I don’t know what Arrow or Marvel’s Agents of SHIELD have up their sleeve, but it’s going to be VERY hard for them to top The Flash‘s mid-season finale.
“The Man in the Yellow Suit” hit just about every button of what has made The Flash my favorite new show of the season. And I couldn’t help but thinking as I watched the hour unfold that whoever is in charge of the DC movie empire might want to call up the writers from The Flash for some pointers on how to do a DC superhero movie right. Quite frankly, this single hour of The Flash was far more entertaining and compelling that the last couple of DC related superhero movies I’ve seen (really much of anything outside the Nolan-verse Batman films) — especially Green Lantern and Man of Steel. I’ll also have to admit it makes me less enthusiastic to see the big-screen version of The Flash simply because I’m loving what this show is doing with the character and universe here.
Call me a fan-boy if you want, but I love this show.
And “The Man in the Yellow Suit” delivered on just about every level, answering just enough questions while raising a few more. (more…)
The first two installments of The Flash were focused on establishing Barry and his newly found super powers. With the third episode, the series expands the focus a bit and begins to give us some development of the other characters who are part of the Flash’s crusade against meta-humans.
In this case, we get a bit of expansion of Caitlin’s character, including a well done use of flashbacks to the night that everything went wrong at Star Labs. As displeased as I was last week with the flashbacks, feeling them to be the weakest part of another wise solid outing of the show, this week I felt like the flashbacks were better connected to the character and storyline. I also like the concept that the flashbacks don’t necessarily have to center on Barry’s past each week, but can instead be used like the ones on Lost were — to give us some details and insights into the character.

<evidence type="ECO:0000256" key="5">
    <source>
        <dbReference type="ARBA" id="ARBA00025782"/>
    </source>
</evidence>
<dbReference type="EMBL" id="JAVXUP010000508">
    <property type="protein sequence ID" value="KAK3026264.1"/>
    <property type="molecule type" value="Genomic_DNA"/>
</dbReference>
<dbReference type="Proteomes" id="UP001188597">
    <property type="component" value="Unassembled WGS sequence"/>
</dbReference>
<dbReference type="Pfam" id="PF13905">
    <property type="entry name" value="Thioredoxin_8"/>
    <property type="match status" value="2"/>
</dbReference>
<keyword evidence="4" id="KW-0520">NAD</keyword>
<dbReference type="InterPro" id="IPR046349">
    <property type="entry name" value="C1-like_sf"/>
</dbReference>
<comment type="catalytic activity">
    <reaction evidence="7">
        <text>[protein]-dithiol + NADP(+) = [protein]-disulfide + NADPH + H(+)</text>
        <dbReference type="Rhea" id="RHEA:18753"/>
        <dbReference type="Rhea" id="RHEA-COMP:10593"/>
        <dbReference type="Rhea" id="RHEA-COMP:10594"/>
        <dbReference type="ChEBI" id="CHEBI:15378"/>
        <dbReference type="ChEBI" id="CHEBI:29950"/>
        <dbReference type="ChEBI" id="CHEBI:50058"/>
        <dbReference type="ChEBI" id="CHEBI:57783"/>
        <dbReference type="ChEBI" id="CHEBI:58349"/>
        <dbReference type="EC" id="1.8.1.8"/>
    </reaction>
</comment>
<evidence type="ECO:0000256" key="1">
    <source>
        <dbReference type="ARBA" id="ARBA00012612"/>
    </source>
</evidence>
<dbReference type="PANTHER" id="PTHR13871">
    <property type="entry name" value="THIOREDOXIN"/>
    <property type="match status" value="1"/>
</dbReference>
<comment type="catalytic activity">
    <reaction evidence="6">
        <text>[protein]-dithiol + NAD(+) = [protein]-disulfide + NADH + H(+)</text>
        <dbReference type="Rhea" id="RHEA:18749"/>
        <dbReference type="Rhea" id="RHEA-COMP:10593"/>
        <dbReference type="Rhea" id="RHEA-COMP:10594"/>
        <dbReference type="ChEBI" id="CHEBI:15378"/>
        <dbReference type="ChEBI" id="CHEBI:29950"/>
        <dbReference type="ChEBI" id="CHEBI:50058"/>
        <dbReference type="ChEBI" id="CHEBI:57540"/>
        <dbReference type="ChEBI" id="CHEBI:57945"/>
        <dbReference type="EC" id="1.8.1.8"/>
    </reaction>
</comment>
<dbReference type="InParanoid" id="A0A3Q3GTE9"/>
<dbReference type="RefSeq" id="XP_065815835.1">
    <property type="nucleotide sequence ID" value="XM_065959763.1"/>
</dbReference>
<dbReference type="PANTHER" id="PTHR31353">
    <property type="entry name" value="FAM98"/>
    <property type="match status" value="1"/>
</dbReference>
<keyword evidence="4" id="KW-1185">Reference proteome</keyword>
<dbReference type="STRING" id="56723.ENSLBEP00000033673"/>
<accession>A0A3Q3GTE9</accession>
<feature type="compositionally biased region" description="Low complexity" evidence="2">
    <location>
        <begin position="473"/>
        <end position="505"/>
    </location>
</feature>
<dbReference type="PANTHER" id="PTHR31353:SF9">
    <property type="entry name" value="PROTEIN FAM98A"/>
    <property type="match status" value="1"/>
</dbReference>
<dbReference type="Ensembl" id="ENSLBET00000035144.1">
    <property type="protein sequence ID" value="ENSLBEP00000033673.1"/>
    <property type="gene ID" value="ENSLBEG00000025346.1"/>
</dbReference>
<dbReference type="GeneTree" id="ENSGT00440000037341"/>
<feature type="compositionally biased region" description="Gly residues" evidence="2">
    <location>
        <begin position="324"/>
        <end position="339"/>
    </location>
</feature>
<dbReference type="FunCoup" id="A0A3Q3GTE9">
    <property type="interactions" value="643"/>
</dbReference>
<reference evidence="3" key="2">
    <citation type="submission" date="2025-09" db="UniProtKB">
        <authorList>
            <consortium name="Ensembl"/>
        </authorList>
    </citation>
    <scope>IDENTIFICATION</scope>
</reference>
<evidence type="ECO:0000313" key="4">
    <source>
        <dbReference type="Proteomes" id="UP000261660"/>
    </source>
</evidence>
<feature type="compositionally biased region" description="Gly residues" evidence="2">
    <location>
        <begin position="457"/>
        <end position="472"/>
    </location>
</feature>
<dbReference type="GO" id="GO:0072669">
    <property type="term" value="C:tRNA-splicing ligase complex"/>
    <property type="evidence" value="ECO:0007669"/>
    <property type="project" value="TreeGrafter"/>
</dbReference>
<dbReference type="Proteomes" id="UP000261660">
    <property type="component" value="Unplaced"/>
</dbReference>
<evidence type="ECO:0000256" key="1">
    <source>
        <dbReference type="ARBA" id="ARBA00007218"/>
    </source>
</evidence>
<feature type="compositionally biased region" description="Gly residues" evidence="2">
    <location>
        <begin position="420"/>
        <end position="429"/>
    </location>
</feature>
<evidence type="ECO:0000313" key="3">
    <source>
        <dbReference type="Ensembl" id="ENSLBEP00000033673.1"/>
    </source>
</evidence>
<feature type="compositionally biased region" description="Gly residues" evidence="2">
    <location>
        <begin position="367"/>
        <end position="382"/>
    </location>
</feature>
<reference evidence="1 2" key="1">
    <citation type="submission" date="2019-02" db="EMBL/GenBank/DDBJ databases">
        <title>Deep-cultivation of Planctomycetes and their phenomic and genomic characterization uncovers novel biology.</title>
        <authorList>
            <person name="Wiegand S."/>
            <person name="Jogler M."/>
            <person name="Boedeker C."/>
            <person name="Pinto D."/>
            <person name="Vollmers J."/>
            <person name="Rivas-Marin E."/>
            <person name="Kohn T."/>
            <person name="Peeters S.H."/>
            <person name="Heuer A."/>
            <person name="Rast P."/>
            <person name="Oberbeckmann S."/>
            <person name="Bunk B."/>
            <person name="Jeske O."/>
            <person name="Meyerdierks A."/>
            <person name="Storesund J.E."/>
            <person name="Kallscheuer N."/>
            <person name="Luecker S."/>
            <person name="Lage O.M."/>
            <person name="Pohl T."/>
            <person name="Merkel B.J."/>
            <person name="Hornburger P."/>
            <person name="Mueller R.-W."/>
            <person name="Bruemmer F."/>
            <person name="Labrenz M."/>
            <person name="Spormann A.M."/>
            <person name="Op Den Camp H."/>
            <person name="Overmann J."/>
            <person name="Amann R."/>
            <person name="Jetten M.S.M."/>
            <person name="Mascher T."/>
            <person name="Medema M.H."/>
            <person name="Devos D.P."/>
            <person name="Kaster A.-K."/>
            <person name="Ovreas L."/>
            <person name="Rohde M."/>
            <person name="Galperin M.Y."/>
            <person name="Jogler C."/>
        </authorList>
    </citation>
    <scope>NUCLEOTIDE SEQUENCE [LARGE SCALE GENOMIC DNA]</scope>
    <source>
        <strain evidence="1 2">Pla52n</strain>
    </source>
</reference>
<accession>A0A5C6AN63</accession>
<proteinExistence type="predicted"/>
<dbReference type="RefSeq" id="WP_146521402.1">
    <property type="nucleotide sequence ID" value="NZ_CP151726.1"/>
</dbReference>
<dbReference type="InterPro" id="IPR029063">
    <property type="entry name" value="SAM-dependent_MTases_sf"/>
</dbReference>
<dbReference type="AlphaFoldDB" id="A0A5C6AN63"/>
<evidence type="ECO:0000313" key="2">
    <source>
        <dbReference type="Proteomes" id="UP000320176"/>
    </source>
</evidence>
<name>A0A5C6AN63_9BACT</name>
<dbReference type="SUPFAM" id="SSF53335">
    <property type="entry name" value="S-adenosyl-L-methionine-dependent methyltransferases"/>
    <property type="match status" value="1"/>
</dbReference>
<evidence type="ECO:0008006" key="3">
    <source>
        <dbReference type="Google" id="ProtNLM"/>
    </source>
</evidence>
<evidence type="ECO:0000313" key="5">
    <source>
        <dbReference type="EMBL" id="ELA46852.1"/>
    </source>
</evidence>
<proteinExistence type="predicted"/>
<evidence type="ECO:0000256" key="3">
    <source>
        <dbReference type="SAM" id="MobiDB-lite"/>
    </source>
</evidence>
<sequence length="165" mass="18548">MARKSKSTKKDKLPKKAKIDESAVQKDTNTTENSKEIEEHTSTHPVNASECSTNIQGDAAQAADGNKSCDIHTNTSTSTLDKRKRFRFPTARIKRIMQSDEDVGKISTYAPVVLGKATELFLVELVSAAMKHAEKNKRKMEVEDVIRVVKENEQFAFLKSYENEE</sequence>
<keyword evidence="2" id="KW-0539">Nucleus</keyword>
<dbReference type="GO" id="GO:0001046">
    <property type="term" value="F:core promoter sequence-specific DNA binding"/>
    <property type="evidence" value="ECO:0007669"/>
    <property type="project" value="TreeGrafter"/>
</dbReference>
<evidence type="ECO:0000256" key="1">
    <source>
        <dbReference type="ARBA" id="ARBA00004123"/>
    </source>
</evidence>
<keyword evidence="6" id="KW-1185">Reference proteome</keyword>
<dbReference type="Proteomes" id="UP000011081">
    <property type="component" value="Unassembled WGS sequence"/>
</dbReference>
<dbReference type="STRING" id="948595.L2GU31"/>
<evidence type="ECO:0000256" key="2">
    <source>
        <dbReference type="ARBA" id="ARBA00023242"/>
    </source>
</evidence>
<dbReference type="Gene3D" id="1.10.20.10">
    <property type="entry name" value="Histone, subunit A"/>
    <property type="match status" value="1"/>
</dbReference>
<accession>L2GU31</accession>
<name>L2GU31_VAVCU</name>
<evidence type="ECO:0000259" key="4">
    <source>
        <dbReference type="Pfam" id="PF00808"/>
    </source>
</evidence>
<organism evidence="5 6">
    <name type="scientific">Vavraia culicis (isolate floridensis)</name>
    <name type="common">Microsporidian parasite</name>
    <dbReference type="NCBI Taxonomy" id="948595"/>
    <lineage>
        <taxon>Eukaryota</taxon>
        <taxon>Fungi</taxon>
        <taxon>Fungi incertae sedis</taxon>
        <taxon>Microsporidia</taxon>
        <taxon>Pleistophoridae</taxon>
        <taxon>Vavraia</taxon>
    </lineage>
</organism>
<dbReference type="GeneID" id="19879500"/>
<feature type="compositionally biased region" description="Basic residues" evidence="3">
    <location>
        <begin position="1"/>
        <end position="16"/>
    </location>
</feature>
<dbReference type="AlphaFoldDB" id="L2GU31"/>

In this case, it’s Caitlin and her fiance Ronnie, who wasn’t supposed to be at the start-up of the particle accelerator the night it went up. An engineer she met working on the project, Ronnie throws himself into the fray when things start to go sideways and ends up apparently getting killed in the process. I say apparently here because given what we’ve seen about Wells and his ulterior agenda (more on that later) and that we never see a body for Ronnie, I fully expect him to be back at some point, quite possibly as the biggest meta-human the Flash has faced up to that point. In fact, I can fully see him returning for the mid-season or possibly season-ending cliffhanger to the show. (more…)
When I saw the preview for “The Caretaker,” my first thought was, “That looks an awful lot like ‘School Reunion. Watching the episode, that feeling didn’t necessarily go away. And that may be part of the point.
Each episode this season has seemed echoed a previous installment from the first seven or so seasons of modern Doctor Who. It’s almost as if Steven Moffat want to show us what the new Doctor is like (and attempt to answer the question of whether or not he’s a good man) by putting the character into situations similar to those we’ve previously seen. Yes, this time around he’s masquerading as the caretaker of a school instead of a teacher, but the premise of battling an alien menace in the familiar surroundings of a school is similar enough.
But where “School Reunion” was about the conflict between the current companion and the previous companion, this story centered on the tug of war taking place in Clara’s life as she tries to keep the two men in her life unaware of each’s other presence. The interesting thing is that no matter how hard Clara tries to lead this double life (eating two dinners, arriving in the cab soaking wet with seaweed in her hair), she isn’t necessarily hiding anything from either party involved. In both cases, she’s making Danny and the Doctor more suspicious about what’s going on and that much more eager to solve the mystery. (more…)
With “Listen,” I theorized that series eight was deconstructing the character of the Doctor and there’s nothing in “Time Heist” that makes me doubt that theory. But watching the episode and how things unfolded, I couldn’t help but ponder that the episodes this season are about more than just deconstructing the Doctor as the hero of the show, but attempting to answer the question he posed to Clara in “Into the Dalek” (and we saw in the promotional material leading up to the season), “Am I a good man?”
With “Time Heist,” the question seems to be “Does the end justify the means?”
The Doctor and Clara are forced to help two others rob a seemingly impregnable bank. Because the bank employs a life-form known as the Teller that can sense guilt and then consume the mind of the guilty party, their memories are wiped of their motivation and knowledge of the mastermind behind this plot.